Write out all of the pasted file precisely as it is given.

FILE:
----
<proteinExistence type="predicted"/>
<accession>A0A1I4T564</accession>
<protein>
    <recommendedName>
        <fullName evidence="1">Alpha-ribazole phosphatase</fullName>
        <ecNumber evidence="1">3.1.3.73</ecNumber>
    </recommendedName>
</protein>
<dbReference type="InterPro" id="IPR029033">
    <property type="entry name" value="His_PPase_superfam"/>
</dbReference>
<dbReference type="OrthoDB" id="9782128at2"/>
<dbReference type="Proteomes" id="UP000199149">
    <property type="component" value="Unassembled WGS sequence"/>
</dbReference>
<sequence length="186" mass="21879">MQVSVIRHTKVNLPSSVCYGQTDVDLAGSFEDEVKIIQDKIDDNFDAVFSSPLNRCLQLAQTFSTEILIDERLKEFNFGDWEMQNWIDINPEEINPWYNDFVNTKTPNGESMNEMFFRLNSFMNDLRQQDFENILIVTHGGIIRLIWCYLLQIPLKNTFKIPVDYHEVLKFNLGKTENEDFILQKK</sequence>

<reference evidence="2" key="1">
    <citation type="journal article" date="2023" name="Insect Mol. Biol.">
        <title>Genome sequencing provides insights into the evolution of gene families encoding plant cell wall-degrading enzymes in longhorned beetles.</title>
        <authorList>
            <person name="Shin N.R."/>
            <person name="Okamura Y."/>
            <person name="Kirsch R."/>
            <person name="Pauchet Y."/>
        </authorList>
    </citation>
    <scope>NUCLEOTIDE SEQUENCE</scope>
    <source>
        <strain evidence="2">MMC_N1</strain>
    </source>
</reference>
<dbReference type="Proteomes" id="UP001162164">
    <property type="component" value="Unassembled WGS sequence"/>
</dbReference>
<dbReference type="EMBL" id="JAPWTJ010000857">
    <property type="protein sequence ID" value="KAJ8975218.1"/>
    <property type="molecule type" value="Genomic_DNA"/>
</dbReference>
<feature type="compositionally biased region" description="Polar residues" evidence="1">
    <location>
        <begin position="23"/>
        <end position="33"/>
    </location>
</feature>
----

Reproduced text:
<proteinExistence type="predicted"/>
<accession>A0A1I4T564</accession>
<protein>
    <recommendedName>
        <fullName evidence="1">Alpha-ribazole phosphatase</fullName>
        <ecNumber evidence="1">3.1.3.73</ecNumber>
    </recommendedName>
</protein>
<dbReference type="InterPro" id="IPR029033">
    <property type="entry name" value="His_PPase_superfam"/>
</dbReference>
<dbReference type="OrthoDB" id="9782128at2"/>
<dbReference type="Proteomes" id="UP000199149">
    <property type="component" value="Unassembled WGS sequence"/>
</dbReference>
<sequence length="186" mass="21879">MQVSVIRHTKVNLPSSVCYGQTDVDLAGSFEDEVKIIQDKIDDNFDAVFSSPLNRCLQLAQTFSTEILIDERLKEFNFGDWEMQNWIDINPEEINPWYNDFVNTKTPNGESMNEMFFRLNSFMNDLRQQDFENILIVTHGGIIRLIWCYLLQIPLKNTFKIPVDYHEVLKFNLGKTENEDFILQKK</sequence>

<reference evidence="2" key="1">
    <citation type="journal article" date="2023" name="Insect Mol. Biol.">
        <title>Genome sequencing provides insights into the evolution of gene families encoding plant cell wall-degrading enzymes in longhorned beetles.</title>
        <authorList>
            <person name="Shin N.R."/>
            <person name="Okamura Y."/>
            <person name="Kirsch R."/>
            <person name="Pauchet Y."/>
        </authorList>
    </citation>
    <scope>NUCLEOTIDE SEQUENCE</scope>
    <source>
        <strain evidence="2">MMC_N1</strain>
    </source>
</reference>
<dbReference type="Proteomes" id="UP001162164">
    <property type="component" value="Unassembled WGS sequence"/>
</dbReference>
<dbReference type="EMBL" id="JAPWTJ010000857">
    <property type="protein sequence ID" value="KAJ8975218.1"/>
    <property type="molecule type" value="Genomic_DNA"/>
</dbReference>
<feature type="compositionally biased region" description="Polar residues" evidence="1">
    <location>
        <begin position="23"/>
        <end position="33"/>
    </location>
</feature>